I Heart Indies

Monday, April 25, 2011

Thoughts the Day After Easter

My sister Helen had a lovely idea about the Resurrection.
One time she had to board her dog Whitey at a kennel (this is all going to connect up, believe me). When she arrived days later to pick him up, he was so dejected, he couldn't even raise his head.  He was lying in his crate, looking as if Helen's absence had taken the light out of the world: an impossible, nonsensical event that was too overwhelming to grasp for Whitey's doggy mind.  He did not see Helen because he was too consumed by his own grief to see anything but floor.  But when Helen spoke his name, "Whitey, I'm here for you," he jumped up suddenly reanimated by joy.  She was here!  She had come for him!
Anyone who has a beloved dog has had a similar experience.
Helen says that experience clarified one of the Gospel stories.  According to one of the gospels, when Mary visits the tomb, she mistakes Jesus for a gardener, which seems ridiculous, until you realize like Whitey, Mary would have been so devastated by loss, she would have been able to see little more than the ground.  It wasn't until he spoke to her, Mary realized.  He was here!  He had come for her!
Do I believe in the Resurrection?  Well...  Suffice to say, when I recite the Nicene Creed, I commit perjury about three times.  But if faith is different from belief, if belief means I endorse this or that doctrine whereas faith means knowing that even though I cannot grasp it, all of this life - including the sickness, loss, and disappointment - and the good parts too - love, fulfillment, happiness - that all of that adds up to something, that it means something and has a purpose.  And because the purpose cannot be discovered by any system of logic or rationality, then why shouldn't it be in one sense of the word, illogical, irrational.  Why shouldn't it come from in a form that people would look at and say, "That couldn't have happened!"  "That's impossible!"
That's the hope, the painful unquenchable hope.  Not the Resurrection per se; it wouldn't have to be the Resurrection as far as I'm concerned.  Just that, in my darkest hour, when unstoppable forces have crated me away for inexplicable purposes, and I have no will to raise my head, but can only let the floor, or the blanket or whatever it is, fill my sight because I also lack the will to close my eyes, that in that moment, the voice of someone I love and thought would never return will say, "I'm here."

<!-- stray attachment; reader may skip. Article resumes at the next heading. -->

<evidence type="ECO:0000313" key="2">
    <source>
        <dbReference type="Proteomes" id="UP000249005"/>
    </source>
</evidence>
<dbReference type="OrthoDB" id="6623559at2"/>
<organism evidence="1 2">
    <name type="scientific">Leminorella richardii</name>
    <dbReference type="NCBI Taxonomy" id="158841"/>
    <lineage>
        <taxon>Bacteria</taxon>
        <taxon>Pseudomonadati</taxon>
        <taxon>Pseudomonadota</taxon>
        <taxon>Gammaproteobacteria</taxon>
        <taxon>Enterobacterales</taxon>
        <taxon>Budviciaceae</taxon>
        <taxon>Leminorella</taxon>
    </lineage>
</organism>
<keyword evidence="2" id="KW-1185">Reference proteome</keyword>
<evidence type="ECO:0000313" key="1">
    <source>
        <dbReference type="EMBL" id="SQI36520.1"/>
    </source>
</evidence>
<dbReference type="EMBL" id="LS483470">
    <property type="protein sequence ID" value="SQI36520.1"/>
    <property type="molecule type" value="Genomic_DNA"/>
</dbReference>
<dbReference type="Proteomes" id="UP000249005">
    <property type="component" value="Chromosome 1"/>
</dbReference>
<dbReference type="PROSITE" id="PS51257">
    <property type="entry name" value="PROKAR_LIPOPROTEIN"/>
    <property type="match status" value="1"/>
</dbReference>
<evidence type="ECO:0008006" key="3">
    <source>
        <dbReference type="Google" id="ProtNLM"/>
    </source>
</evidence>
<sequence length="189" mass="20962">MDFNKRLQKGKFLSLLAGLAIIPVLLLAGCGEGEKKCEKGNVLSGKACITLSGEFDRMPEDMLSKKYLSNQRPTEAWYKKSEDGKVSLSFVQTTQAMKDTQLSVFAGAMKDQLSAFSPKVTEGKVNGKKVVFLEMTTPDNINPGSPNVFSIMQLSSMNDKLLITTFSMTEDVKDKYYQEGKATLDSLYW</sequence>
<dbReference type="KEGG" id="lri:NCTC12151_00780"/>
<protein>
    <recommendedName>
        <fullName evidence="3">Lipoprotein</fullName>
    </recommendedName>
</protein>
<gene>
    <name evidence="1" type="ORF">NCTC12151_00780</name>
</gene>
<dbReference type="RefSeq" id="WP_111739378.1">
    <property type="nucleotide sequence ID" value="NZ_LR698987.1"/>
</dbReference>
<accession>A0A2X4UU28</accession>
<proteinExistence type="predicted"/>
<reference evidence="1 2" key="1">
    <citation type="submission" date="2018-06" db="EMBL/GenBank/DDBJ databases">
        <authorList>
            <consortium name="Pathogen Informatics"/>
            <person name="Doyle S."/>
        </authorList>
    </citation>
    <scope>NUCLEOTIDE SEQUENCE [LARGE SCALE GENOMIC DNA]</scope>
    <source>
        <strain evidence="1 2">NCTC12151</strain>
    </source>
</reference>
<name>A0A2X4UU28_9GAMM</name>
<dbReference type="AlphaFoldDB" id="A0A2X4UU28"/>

1 comment:

  1. It always seemed that there was a rather appropriate symmetry to the fact that...both times Jesus is "introduced" (as it were) to the world...the first person who knows and reveals it is named "Mary".
    The first time, when Jesus is to be born (an innocent babe) it is revealed to a young, innocent girl who must have been shocked beyond belief. The second time Jesus is "born" (and a cavern is a frequent metaphor for a womb) is after a life spent among us sinners, even being crucified to pay for our sins. And it is first revealed to a woman who, as a former prostitute, had a rather keen "working knowledge" of sin herself.
    Both times, the people each Mary was closest to...Joseph (her fiance) and the apostles...didn't know what was going on or what to believe. (Since both events were beyond any human comprehension.)
    One can imagine Joseph's friends sitting around with their arms around his shoulders, passing around a jug of wine and commiserating: "Yeah, that's what SHE says!"
    And when the second Mary runs back to the apostles, Peter and John are the only two who go to investigate...and don't know WHAT to believe when they find the stone moved and the burial shroud empty. They don't even return to the other apostles...they just go home and wonder what's coming next. (After all...a dead man reviving happens about as often as a virgin has a baby, right?)